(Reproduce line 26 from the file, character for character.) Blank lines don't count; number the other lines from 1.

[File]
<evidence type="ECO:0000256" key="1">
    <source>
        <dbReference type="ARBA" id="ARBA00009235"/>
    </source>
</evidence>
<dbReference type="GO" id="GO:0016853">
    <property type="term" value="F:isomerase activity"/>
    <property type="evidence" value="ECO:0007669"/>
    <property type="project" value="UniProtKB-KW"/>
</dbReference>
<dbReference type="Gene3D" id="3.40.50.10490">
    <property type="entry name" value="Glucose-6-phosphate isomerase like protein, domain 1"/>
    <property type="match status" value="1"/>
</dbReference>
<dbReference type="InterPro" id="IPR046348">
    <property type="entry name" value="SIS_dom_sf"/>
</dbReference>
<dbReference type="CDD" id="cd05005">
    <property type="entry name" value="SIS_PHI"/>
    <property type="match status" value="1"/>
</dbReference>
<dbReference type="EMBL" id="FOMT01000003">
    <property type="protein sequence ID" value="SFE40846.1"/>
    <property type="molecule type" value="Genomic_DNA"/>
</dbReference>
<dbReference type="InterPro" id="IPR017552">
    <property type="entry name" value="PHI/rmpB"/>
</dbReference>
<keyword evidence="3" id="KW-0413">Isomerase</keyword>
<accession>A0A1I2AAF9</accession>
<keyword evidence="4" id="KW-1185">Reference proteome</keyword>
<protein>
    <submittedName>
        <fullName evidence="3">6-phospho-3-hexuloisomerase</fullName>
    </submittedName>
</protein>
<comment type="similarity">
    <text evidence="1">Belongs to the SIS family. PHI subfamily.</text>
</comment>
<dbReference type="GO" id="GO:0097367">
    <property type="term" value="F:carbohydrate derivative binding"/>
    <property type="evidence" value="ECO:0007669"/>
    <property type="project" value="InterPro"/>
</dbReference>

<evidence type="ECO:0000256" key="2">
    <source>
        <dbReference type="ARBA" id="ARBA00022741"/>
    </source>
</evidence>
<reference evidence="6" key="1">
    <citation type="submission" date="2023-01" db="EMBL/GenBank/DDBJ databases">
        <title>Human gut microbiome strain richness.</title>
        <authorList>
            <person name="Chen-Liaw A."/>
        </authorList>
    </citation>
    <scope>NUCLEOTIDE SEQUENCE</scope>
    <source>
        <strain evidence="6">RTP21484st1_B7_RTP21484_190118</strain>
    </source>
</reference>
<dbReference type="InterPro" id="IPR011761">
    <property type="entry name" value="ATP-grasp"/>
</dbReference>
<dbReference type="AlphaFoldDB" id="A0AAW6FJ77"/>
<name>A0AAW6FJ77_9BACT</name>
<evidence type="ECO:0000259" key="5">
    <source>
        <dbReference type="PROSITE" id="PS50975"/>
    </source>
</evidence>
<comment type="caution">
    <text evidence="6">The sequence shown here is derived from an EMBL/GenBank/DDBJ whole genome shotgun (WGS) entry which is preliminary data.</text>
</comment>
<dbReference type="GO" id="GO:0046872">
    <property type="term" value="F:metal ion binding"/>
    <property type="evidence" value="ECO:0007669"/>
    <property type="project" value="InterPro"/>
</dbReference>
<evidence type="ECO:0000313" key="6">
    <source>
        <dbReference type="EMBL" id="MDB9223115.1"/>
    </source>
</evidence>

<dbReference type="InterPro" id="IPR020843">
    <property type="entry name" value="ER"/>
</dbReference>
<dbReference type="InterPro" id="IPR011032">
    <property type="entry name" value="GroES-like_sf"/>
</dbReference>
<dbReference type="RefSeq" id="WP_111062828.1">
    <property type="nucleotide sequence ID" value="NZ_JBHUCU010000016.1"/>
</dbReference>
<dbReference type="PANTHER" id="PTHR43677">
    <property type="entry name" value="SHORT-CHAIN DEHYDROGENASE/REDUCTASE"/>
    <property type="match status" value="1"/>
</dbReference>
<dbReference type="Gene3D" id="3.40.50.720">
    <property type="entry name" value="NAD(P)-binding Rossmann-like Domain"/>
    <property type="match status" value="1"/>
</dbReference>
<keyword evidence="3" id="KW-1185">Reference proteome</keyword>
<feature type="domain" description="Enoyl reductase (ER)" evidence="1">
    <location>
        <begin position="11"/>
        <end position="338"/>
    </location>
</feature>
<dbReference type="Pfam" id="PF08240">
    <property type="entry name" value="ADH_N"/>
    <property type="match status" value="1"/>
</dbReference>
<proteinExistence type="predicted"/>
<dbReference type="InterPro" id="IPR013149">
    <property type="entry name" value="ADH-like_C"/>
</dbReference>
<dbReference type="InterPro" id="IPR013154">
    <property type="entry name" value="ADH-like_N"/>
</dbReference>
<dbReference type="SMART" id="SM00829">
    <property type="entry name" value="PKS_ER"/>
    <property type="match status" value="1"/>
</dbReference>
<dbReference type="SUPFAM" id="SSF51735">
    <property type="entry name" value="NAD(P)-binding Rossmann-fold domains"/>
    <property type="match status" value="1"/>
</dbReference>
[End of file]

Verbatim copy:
<dbReference type="InterPro" id="IPR017552">